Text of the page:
The presentation also suggests that turning a vacant manufacturing facility into a recreation center would be a boost to community morale by turning “a negative event (closure of TMD) into something positive for the benefit of all citizens.”
Staff adds that the facility would enhance the county’s ability to attract industries to adjacent vacant buildings in the industrial park and aid in the creation of new jobs.
The TMD facility is located in Pulaski County Corporate Center, near Pulaski County High School.
Finally, the presentation states that by addressing youth recreation, mentoring and senior fitness needs, “we can address future incarceration and social costs.”
The presentation includes a chart showing how much juvenile detention and jail costs have increased since 2000.
According to the chart, jail costs have more than doubled from about $672,000 in the 1999-2000 fiscal year to nearly $1.7 million during the 2008-09 fiscal year. During the same period, costs at the New River Valley Juvenile Detention Home have increased from just under $100,000 to over $185,000.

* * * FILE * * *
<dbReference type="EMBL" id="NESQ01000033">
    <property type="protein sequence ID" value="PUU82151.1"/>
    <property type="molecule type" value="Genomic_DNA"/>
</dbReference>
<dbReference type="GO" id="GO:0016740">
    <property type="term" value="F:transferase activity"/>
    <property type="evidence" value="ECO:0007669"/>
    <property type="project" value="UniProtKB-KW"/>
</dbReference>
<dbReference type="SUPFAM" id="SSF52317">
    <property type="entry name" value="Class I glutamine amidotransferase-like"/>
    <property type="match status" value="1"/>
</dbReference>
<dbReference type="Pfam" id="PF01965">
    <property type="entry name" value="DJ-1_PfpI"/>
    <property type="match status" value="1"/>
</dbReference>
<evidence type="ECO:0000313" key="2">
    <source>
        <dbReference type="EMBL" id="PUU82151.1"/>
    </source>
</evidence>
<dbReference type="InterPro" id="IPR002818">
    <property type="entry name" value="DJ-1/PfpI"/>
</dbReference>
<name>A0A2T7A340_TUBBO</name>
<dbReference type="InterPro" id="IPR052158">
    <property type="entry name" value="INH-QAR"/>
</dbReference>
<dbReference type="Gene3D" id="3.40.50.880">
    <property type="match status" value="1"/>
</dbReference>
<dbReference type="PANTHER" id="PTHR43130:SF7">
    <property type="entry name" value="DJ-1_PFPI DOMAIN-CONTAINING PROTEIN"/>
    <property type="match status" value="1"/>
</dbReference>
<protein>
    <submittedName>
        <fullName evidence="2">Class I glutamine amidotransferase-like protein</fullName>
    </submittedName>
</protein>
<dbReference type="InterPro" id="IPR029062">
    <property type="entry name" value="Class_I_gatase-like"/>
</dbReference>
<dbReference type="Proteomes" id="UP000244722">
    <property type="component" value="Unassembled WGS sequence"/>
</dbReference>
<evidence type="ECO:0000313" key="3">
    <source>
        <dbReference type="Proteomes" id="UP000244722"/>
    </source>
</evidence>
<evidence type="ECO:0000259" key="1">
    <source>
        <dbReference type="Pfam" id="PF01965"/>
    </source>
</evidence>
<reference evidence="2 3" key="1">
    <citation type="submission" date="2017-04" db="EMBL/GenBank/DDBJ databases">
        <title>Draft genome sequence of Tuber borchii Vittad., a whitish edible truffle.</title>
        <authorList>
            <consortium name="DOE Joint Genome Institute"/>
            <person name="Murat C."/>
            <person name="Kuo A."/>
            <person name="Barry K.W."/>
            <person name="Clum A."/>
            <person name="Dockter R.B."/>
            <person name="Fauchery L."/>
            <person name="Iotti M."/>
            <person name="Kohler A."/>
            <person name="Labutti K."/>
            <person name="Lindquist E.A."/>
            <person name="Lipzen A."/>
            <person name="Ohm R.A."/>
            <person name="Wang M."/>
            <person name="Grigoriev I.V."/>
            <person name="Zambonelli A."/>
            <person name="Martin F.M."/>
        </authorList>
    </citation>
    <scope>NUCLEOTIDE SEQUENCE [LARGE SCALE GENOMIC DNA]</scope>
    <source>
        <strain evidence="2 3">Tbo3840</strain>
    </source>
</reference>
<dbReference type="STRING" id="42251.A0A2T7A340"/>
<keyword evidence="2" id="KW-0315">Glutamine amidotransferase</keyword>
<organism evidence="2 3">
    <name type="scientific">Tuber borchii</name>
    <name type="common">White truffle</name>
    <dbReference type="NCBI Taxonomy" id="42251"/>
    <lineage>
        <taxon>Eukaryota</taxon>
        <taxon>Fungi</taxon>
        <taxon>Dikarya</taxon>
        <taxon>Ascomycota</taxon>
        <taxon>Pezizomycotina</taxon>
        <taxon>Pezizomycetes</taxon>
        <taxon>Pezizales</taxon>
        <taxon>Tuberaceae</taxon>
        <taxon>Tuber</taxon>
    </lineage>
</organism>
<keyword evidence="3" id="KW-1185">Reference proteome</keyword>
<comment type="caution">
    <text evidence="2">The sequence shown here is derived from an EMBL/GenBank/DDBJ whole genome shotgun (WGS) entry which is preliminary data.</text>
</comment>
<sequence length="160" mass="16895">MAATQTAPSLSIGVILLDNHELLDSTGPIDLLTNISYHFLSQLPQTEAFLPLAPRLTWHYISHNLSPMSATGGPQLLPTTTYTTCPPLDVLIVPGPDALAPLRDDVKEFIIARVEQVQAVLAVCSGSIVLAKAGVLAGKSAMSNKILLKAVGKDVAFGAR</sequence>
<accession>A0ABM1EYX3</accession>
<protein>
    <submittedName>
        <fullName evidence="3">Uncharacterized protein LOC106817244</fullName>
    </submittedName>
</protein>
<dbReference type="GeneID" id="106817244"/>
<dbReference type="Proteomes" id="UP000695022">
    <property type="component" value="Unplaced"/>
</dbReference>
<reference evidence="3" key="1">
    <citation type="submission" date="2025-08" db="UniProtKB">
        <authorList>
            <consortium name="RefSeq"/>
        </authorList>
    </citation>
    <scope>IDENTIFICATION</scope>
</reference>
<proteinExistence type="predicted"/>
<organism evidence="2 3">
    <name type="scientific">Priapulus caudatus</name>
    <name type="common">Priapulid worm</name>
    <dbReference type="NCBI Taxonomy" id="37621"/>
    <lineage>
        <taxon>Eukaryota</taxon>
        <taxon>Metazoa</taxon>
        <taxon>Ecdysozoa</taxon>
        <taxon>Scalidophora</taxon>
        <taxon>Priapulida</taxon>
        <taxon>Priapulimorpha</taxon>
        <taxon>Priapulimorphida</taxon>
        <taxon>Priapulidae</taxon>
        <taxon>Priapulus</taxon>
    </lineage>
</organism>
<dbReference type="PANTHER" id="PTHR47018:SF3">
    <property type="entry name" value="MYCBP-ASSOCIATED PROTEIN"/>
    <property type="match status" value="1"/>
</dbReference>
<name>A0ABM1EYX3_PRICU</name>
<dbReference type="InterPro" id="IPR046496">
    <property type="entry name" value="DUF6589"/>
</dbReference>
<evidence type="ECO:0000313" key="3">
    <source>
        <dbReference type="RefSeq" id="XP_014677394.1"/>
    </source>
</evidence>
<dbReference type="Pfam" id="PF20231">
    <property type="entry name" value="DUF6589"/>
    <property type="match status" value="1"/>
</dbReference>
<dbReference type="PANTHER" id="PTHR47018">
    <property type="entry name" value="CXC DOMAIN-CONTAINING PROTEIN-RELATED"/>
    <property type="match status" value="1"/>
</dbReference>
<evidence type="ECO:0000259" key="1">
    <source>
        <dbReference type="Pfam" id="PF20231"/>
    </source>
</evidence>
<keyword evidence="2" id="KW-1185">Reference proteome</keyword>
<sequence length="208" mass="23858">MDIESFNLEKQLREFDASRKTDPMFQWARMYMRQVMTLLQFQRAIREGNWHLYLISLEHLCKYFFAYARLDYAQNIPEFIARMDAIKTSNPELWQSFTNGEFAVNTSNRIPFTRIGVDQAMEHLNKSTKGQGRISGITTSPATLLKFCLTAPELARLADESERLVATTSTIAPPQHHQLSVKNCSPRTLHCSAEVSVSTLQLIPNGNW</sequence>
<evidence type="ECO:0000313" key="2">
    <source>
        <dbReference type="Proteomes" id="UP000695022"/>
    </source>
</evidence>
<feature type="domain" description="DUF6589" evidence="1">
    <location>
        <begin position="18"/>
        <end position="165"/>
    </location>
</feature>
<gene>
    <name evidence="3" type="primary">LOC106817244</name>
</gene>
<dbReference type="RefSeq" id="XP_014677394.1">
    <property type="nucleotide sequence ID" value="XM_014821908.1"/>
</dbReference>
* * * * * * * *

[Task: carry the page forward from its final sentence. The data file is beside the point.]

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County looks ahead despite economic climate

With contractors looking for work and the cost of renovation “potentially at an all-time low,” this may be the “perfect time” for Pulaski County to develop a Wellness/Fitness Center, according to county staff.
The need for jobs and lower costs are among several reasons Pulaski County staff cite for undertaking a renovation of the former TMD Friction plant despite a slow economy.
The county is considering turning the 140,000-square-foot former manufacturing facility into an indoor recreation center.
TMD shut down the Dublin plant and consolidated its operations with a plant in Mexico after the company filed bankruptcy. The Dublin facility is scheduled to go on the auction block in late January if it is not purchased prior to the auction date.
The Board of Supervisors will hold a public comment period to gauge community interest in the project during its monthly meeting Monday, Dec. 21 at 7 p.m. in the County Administration Building on Third Street in Pulaski.